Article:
The city of Ajloun is the head of the Ajloun governorate. It derives its name from the Aramaic, from the name of a king who lived in the 9th century BC. This documentary is about the heritage of the town of Ajloun, capital of the governorate of the same name and situated in the north of Jordan.

Ajloun Governorate is situated at the northwestern corner, in reference to the Capital Amman, and 76 km far from it. Its boundaries extend to Irbid Governorate to the north and west (Jordan Ghour region), which is 32 km far from, Jerash Governorate to the east, which is 25 km far from, and Balqa Governorate to the south, which is 72 km far from.

Ajloun Governorate consists of two counties, two districts, and five municipalities with a total population of (176080) inhabitants. It is considered a connection point between Greater Syria and the Mediterranean coast, and a strategic region between the lands of the Euphrates and the land of the Nile. From a military perspective, Ajloun Castle (Fortress) overlooks the main natural passes, most importantly: Kufranja Wadi, Rajeb Wadi, and Al-Rayyan Wadi. Its position is considered a strategic one for its capability of controlling the transportation roads between Syria and its southern regions.

As it includes Christian sites, Ajloun Governorate has been declared by the Vatican as a Christian Pilgrimage Destination to Mar Elias Church, and Church of Our Lady of the Mountain. The declaration has been announced during the Papal Pilgrimage of the late Pope John Paul II to Jordan in 2000.

According to Saladin’s historian Baha ad-Din ibn Shaddad, the fortress was primarily built-in order to help the authorities in Damascus control the Bedouin tribes of the Jabal ‘Auf.

‘Ajloun’s strategic position commanding the Jordan Valley, as well as the three small valleys leading to it, made it an important link in the defensive chain against the Crusaders, who spent decades unsuccessfully trying to capture the castle and nearby village. The fortress is built upon the apex of the hill above ‘Ajloun, and offers a breathtaking view of the surrounding countryside. On a clear day you can see the Dead Sea, the Jordan Valley, the West Bank, and Lake Tiberias (the Sea of Galilee).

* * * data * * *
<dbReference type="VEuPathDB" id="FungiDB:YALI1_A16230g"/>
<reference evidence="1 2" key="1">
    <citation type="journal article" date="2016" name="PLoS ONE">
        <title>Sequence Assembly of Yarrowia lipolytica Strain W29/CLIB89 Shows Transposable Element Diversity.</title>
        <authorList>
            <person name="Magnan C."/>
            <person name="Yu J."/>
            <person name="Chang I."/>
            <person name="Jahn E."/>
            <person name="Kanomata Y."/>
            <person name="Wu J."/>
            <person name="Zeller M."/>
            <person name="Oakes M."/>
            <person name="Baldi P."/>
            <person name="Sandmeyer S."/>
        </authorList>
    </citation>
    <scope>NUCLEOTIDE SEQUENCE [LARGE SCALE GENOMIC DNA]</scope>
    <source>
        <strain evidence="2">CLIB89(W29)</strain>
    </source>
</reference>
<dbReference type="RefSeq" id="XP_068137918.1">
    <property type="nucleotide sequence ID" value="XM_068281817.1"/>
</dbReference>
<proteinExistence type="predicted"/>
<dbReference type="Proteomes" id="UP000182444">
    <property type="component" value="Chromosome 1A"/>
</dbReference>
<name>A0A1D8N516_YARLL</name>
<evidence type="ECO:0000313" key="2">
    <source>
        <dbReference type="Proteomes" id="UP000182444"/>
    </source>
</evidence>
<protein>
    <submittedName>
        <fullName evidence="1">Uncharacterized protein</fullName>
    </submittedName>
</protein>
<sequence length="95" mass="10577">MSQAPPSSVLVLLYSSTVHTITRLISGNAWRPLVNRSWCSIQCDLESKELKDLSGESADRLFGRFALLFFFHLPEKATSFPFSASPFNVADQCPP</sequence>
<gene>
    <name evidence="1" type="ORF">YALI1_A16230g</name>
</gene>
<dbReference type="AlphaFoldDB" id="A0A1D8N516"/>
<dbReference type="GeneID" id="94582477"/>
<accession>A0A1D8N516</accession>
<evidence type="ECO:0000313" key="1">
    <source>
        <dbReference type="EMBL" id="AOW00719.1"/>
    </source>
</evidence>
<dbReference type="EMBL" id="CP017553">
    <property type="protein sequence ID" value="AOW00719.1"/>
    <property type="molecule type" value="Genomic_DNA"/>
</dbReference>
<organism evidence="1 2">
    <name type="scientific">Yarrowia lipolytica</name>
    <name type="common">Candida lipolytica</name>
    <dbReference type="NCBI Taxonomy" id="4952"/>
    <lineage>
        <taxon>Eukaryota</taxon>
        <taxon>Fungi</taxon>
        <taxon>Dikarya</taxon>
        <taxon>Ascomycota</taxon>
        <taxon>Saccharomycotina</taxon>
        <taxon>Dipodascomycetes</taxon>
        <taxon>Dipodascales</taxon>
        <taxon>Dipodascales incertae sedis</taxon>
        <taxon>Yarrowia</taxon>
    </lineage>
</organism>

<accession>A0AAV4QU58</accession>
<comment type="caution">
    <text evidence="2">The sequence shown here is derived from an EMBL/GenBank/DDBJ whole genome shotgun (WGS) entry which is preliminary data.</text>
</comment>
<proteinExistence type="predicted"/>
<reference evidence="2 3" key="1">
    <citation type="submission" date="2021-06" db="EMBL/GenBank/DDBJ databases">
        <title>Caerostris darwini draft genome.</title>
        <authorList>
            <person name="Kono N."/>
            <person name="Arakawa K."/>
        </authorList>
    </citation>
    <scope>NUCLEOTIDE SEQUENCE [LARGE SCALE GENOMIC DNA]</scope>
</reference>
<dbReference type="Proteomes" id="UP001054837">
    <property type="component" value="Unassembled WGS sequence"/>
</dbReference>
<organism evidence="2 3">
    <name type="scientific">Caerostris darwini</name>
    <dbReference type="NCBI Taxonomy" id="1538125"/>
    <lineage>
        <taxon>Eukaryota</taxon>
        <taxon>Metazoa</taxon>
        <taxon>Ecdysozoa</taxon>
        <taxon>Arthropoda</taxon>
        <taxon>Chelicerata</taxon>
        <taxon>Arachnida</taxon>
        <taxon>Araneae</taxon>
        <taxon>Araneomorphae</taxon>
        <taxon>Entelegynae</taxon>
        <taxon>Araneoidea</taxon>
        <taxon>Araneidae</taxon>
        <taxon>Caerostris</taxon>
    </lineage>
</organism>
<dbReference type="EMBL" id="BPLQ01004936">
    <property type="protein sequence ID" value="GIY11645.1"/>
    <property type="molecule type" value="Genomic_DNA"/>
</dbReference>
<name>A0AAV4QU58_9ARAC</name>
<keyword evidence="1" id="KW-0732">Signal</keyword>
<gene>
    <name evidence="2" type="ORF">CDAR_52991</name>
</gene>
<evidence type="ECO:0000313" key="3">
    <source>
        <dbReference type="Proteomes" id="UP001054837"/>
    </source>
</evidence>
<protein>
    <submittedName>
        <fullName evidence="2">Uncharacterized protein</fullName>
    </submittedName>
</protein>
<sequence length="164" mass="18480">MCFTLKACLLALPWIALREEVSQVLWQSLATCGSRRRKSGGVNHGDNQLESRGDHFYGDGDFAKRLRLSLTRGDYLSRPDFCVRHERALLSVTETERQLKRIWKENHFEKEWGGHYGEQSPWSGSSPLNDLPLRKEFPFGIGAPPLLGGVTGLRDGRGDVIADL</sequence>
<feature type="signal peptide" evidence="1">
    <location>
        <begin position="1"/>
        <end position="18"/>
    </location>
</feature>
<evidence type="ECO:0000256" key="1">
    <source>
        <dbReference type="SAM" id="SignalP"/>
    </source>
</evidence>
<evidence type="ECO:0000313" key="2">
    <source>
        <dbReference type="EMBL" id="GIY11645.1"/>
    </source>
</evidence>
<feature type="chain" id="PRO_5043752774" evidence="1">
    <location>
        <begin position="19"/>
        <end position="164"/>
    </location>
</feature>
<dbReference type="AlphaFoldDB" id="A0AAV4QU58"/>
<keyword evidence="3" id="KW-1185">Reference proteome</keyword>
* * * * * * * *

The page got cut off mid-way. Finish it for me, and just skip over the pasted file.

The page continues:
International travelers, historians and great people have given a great deal of attention to Ajloun for being a connection point between the Greater Syria and the coasts of the Mediterranean, and a strategic location in between the land of the Euphrates and the Nile River. The Muslim leader Salah Al-Din Al- Ayouby (Saladin) had acknowledged these facts about Ajloun, so he instructed one of his Generals in 1184 AD (580 Hj), Izz Al-Din Osama, to build a fortress on top of Mount Ouff in Ajloun, which was situated at (1023) m. The castle stands on the ruins of a monastery, traces of which were discovered during archaeological excavations. The castle has been the nucleus of a settlement that has grown to become the present town of Ajloun.